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Grow Your Own Vegetable Transplants

Written by Randy Drinkard, Bartow County Extension Agent

Have you ever thought about growing your own tomato, pepper or other vegetable plants from seed? Well, if so, now is the perfect time to get started growing your transplants for setting out later this year in the garden.

Growing your own transplants can be rewarding, but a bit tricky, if you don’t have all the ingredients you need for success. Follow these easy suggestions to help make growing your garden transplants a successful and fun project!

Most vegetables and flowering annuals require at least four to eight weeks growing time before being ready to transplant into the garden. So, don’t start planting your seed too early. If you do plant too early, transplants often become stunted and root-bound in their containers.

A soil less mixture of a loose, well-drained growing media is a must. Seedlings can be killed by a common fungus disease called damping off. Using a growing mixture that drains well and is sterile can help in avoiding this problem. There are many good commercially prepared soilless mixes available for growing transplants. You can also make your own mixture from scratch. Mix equal parts by volume of sterile potting soil, perlite or vermiculite and dampened moistened sphagnum peat moss. Most commercial mixes have a wetting agent added that makes watering the media easier. Also, mixing in a few ounces of dolomitic agricultural limestone will buffer the pH of your growing mix.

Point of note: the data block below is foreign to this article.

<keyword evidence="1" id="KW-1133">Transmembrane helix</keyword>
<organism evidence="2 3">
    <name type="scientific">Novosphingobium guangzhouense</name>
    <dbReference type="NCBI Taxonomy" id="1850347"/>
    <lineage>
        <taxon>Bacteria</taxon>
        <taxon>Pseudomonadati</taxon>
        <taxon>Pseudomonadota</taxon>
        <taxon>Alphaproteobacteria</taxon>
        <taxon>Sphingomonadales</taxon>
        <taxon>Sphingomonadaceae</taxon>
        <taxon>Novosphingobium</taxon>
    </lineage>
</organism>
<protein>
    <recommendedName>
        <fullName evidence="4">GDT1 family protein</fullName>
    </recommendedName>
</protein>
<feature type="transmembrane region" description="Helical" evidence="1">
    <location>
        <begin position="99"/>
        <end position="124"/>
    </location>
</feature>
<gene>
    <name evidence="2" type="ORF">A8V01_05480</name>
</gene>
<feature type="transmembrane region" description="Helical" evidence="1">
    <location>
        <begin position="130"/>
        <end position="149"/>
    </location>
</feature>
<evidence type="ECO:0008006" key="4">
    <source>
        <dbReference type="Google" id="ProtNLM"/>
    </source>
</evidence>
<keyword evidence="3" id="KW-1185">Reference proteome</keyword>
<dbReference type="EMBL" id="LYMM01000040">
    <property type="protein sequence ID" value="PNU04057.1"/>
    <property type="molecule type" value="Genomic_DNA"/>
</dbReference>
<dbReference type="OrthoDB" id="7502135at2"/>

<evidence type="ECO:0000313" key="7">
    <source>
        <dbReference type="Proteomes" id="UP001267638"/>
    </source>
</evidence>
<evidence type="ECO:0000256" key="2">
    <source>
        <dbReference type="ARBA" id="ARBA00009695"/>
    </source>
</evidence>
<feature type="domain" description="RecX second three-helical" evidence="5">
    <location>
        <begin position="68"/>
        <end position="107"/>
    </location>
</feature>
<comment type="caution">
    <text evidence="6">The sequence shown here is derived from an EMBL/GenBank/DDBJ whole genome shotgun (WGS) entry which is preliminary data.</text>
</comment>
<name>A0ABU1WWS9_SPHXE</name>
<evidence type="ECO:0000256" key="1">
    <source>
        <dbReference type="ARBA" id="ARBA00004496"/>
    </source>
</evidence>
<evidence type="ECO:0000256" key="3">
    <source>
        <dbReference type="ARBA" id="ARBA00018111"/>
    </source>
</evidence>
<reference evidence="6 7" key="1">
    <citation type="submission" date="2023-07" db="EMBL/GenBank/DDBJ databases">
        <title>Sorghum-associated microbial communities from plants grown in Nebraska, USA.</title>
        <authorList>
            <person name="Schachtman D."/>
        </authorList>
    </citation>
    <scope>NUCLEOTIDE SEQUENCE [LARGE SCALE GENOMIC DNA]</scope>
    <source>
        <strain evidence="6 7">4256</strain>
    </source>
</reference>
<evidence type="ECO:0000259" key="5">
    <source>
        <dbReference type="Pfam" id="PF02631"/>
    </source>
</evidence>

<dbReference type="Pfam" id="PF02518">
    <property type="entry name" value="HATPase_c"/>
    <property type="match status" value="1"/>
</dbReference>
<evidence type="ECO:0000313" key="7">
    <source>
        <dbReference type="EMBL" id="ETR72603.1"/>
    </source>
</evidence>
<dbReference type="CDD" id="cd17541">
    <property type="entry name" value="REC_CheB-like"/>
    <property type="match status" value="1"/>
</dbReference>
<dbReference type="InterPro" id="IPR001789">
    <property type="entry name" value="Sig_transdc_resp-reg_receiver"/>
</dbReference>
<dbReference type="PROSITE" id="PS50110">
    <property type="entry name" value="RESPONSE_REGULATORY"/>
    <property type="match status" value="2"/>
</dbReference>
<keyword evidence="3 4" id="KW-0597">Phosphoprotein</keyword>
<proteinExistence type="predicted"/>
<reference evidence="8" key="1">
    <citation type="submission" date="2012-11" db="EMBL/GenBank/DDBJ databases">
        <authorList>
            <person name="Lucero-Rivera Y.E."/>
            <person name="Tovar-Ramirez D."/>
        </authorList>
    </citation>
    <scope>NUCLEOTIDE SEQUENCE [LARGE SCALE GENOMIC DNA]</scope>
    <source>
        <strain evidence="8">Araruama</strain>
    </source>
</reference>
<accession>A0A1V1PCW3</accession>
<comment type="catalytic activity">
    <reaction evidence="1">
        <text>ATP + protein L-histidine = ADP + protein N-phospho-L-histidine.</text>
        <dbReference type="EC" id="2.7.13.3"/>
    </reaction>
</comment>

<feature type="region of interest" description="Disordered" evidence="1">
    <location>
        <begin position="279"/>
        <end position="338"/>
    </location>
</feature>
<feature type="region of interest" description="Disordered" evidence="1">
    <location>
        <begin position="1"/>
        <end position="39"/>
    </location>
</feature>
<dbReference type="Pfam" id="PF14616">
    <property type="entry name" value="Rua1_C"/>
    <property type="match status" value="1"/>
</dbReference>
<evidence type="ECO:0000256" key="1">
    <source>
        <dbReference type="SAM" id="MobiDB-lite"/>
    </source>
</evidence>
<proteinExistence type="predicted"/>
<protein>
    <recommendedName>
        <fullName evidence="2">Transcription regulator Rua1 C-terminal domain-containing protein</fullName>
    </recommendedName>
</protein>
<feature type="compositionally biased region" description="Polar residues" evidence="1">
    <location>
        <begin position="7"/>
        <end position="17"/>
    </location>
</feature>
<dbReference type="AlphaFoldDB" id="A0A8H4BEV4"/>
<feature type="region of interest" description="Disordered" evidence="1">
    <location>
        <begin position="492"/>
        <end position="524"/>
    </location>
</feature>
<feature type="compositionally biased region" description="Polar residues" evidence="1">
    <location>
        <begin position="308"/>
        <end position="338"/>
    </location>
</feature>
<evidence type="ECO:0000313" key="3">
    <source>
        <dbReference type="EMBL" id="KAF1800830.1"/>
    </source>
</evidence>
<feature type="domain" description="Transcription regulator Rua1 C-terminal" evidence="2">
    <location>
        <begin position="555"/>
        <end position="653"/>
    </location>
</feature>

To get the best results with the least amount of transplant shock to roots, plant seeds in individual containers such as cell packs, peat cups, jiffy peat pellets or foam cups. Make sure these containers are clean and free of disease pathogens and that they have holes to allow good drainage. Sowing rows in open flats requires a little bit more work.

Do not plant seeds deeper than the recommended depth. Smaller seeds may not even need to be covered. As a general rule, cover the seeds just enough so they are no longer visible. Some vegetable seed that have hard seed coats benefit from soaking overnight. Soaking  softens hard seed coats and allows for better germination. Okra and squash are two examples. 

Moisten the growing mix prior to seeding. Then gently water with a sprinkling can, taking care not to wash seeds, or batter young seedlings. Keep the media moist, but not soaking wet to avoid disease problems. Some companies sell a capillary mat with their transplant supplies that allows even moistening from the bottom.

Temperature is difficult to control when growing transplants in your home. Soil and air temperature should be kept between 70 to 75  F in the daytime and 60 to 65 F at night. Some seedling kits come with a clear plastic cover that helps keep emerging seedlings from drying out.  

As for light and water, seedlings need full exposure to light after emerging. After the risk of frost, reduce watering just prior to transplanting in the garden and move the tender seedlings outside to a shady area to “harden off.” Use a water-soluble fertilizer prepared according to the label recommendations, when watering.  

Remember that too much shade or cloudy weather, temperatures too warm, excessive watering and excessive fertilizing cause spindly or leggy transplants. Happy growing!

If you have questions about growing transplants, contact the Newton County Extension Service office at 770-740-2010 or .